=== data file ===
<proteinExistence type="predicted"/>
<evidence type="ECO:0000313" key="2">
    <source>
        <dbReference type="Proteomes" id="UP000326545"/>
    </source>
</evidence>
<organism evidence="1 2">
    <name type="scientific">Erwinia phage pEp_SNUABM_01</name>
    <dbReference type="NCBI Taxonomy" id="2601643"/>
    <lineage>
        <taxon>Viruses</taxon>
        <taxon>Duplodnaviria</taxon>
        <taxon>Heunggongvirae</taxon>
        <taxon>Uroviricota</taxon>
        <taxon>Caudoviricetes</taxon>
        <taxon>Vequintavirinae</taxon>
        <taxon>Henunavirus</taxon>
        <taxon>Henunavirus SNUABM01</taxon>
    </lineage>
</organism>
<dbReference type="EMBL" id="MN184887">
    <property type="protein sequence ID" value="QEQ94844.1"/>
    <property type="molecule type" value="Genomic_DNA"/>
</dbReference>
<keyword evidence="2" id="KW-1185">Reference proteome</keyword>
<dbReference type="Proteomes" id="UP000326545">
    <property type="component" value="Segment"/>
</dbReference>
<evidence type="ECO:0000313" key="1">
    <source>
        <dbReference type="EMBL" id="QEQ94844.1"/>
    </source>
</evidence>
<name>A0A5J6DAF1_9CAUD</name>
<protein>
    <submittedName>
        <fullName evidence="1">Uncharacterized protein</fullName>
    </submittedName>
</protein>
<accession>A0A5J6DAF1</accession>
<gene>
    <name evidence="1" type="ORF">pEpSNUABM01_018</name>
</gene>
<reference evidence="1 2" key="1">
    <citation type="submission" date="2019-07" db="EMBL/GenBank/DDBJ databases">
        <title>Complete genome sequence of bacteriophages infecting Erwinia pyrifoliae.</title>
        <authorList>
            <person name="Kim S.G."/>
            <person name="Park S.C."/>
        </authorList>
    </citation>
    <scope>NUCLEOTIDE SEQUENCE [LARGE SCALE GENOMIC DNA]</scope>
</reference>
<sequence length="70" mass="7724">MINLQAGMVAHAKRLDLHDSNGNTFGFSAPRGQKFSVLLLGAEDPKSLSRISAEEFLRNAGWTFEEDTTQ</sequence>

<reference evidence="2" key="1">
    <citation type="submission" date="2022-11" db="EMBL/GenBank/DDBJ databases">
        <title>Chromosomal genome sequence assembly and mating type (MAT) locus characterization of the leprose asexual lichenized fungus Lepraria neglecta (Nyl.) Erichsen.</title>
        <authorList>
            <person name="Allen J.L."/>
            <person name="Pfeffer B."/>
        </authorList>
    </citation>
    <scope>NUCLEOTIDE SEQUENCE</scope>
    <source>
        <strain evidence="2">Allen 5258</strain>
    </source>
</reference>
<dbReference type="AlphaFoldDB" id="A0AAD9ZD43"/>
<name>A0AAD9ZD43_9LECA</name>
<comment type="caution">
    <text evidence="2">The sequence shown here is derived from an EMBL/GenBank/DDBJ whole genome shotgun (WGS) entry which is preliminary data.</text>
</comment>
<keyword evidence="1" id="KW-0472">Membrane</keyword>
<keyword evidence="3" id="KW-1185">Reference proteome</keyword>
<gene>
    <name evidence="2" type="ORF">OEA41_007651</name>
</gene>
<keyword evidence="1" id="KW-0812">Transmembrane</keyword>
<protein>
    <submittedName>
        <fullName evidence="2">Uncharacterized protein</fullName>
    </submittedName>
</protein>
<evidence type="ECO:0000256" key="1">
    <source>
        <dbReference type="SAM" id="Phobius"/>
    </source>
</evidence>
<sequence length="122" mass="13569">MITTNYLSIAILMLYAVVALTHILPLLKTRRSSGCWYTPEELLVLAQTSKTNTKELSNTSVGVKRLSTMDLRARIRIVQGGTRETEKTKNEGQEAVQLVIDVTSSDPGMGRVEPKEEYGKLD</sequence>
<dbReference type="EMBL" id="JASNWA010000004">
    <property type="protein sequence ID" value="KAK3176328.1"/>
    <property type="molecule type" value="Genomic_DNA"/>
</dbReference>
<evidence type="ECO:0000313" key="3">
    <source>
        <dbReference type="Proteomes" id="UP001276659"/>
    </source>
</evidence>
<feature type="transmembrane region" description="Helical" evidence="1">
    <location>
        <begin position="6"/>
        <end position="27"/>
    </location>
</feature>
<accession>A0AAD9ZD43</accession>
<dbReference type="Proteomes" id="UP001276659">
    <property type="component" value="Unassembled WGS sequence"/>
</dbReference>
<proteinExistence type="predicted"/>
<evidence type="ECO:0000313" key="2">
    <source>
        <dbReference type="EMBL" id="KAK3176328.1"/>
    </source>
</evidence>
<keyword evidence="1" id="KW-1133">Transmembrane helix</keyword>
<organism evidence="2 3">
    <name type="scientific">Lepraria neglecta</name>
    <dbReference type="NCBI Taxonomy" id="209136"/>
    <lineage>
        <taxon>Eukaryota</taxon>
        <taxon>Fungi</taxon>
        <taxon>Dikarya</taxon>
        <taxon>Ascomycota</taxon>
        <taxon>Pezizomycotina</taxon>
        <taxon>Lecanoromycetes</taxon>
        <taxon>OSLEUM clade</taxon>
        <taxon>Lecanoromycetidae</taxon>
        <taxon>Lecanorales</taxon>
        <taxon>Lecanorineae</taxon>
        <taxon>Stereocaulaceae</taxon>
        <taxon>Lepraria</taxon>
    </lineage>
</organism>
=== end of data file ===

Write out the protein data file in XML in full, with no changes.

<proteinExistence type="predicted"/>
<evidence type="ECO:0000313" key="2">
    <source>
        <dbReference type="Proteomes" id="UP000326545"/>
    </source>
</evidence>
<organism evidence="1 2">
    <name type="scientific">Erwinia phage pEp_SNUABM_01</name>
    <dbReference type="NCBI Taxonomy" id="2601643"/>
    <lineage>
        <taxon>Viruses</taxon>
        <taxon>Duplodnaviria</taxon>
        <taxon>Heunggongvirae</taxon>
        <taxon>Uroviricota</taxon>
        <taxon>Caudoviricetes</taxon>
        <taxon>Vequintavirinae</taxon>
        <taxon>Henunavirus</taxon>
        <taxon>Henunavirus SNUABM01</taxon>
    </lineage>
</organism>
<dbReference type="EMBL" id="MN184887">
    <property type="protein sequence ID" value="QEQ94844.1"/>
    <property type="molecule type" value="Genomic_DNA"/>
</dbReference>
<keyword evidence="2" id="KW-1185">Reference proteome</keyword>
<dbReference type="Proteomes" id="UP000326545">
    <property type="component" value="Segment"/>
</dbReference>
<evidence type="ECO:0000313" key="1">
    <source>
        <dbReference type="EMBL" id="QEQ94844.1"/>
    </source>
</evidence>
<name>A0A5J6DAF1_9CAUD</name>
<protein>
    <submittedName>
        <fullName evidence="1">Uncharacterized protein</fullName>
    </submittedName>
</protein>
<accession>A0A5J6DAF1</accession>
<gene>
    <name evidence="1" type="ORF">pEpSNUABM01_018</name>
</gene>
<reference evidence="1 2" key="1">
    <citation type="submission" date="2019-07" db="EMBL/GenBank/DDBJ databases">
        <title>Complete genome sequence of bacteriophages infecting Erwinia pyrifoliae.</title>
        <authorList>
            <person name="Kim S.G."/>
            <person name="Park S.C."/>
        </authorList>
    </citation>
    <scope>NUCLEOTIDE SEQUENCE [LARGE SCALE GENOMIC DNA]</scope>
</reference>
<sequence length="70" mass="7724">MINLQAGMVAHAKRLDLHDSNGNTFGFSAPRGQKFSVLLLGAEDPKSLSRISAEEFLRNAGWTFEEDTTQ</sequence>

<reference evidence="2" key="1">
    <citation type="submission" date="2022-11" db="EMBL/GenBank/DDBJ databases">
        <title>Chromosomal genome sequence assembly and mating type (MAT) locus characterization of the leprose asexual lichenized fungus Lepraria neglecta (Nyl.) Erichsen.</title>
        <authorList>
            <person name="Allen J.L."/>
            <person name="Pfeffer B."/>
        </authorList>
    </citation>
    <scope>NUCLEOTIDE SEQUENCE</scope>
    <source>
        <strain evidence="2">Allen 5258</strain>
    </source>
</reference>
<dbReference type="AlphaFoldDB" id="A0AAD9ZD43"/>
<name>A0AAD9ZD43_9LECA</name>
<comment type="caution">
    <text evidence="2">The sequence shown here is derived from an EMBL/GenBank/DDBJ whole genome shotgun (WGS) entry which is preliminary data.</text>
</comment>
<keyword evidence="1" id="KW-0472">Membrane</keyword>
<keyword evidence="3" id="KW-1185">Reference proteome</keyword>
<gene>
    <name evidence="2" type="ORF">OEA41_007651</name>
</gene>
<keyword evidence="1" id="KW-0812">Transmembrane</keyword>
<protein>
    <submittedName>
        <fullName evidence="2">Uncharacterized protein</fullName>
    </submittedName>
</protein>
<evidence type="ECO:0000256" key="1">
    <source>
        <dbReference type="SAM" id="Phobius"/>
    </source>
</evidence>
<sequence length="122" mass="13569">MITTNYLSIAILMLYAVVALTHILPLLKTRRSSGCWYTPEELLVLAQTSKTNTKELSNTSVGVKRLSTMDLRARIRIVQGGTRETEKTKNEGQEAVQLVIDVTSSDPGMGRVEPKEEYGKLD</sequence>
<dbReference type="EMBL" id="JASNWA010000004">
    <property type="protein sequence ID" value="KAK3176328.1"/>
    <property type="molecule type" value="Genomic_DNA"/>
</dbReference>
<evidence type="ECO:0000313" key="3">
    <source>
        <dbReference type="Proteomes" id="UP001276659"/>
    </source>
</evidence>
<feature type="transmembrane region" description="Helical" evidence="1">
    <location>
        <begin position="6"/>
        <end position="27"/>
    </location>
</feature>
<accession>A0AAD9ZD43</accession>
<dbReference type="Proteomes" id="UP001276659">
    <property type="component" value="Unassembled WGS sequence"/>
</dbReference>
<proteinExistence type="predicted"/>
<evidence type="ECO:0000313" key="2">
    <source>
        <dbReference type="EMBL" id="KAK3176328.1"/>
    </source>
</evidence>
<keyword evidence="1" id="KW-1133">Transmembrane helix</keyword>
<organism evidence="2 3">
    <name type="scientific">Lepraria neglecta</name>
    <dbReference type="NCBI Taxonomy" id="209136"/>
    <lineage>
        <taxon>Eukaryota</taxon>
        <taxon>Fungi</taxon>
        <taxon>Dikarya</taxon>
        <taxon>Ascomycota</taxon>
        <taxon>Pezizomycotina</taxon>
        <taxon>Lecanoromycetes</taxon>
        <taxon>OSLEUM clade</taxon>
        <taxon>Lecanoromycetidae</taxon>
        <taxon>Lecanorales</taxon>
        <taxon>Lecanorineae</taxon>
        <taxon>Stereocaulaceae</taxon>
        <taxon>Lepraria</taxon>
    </lineage>
</organism>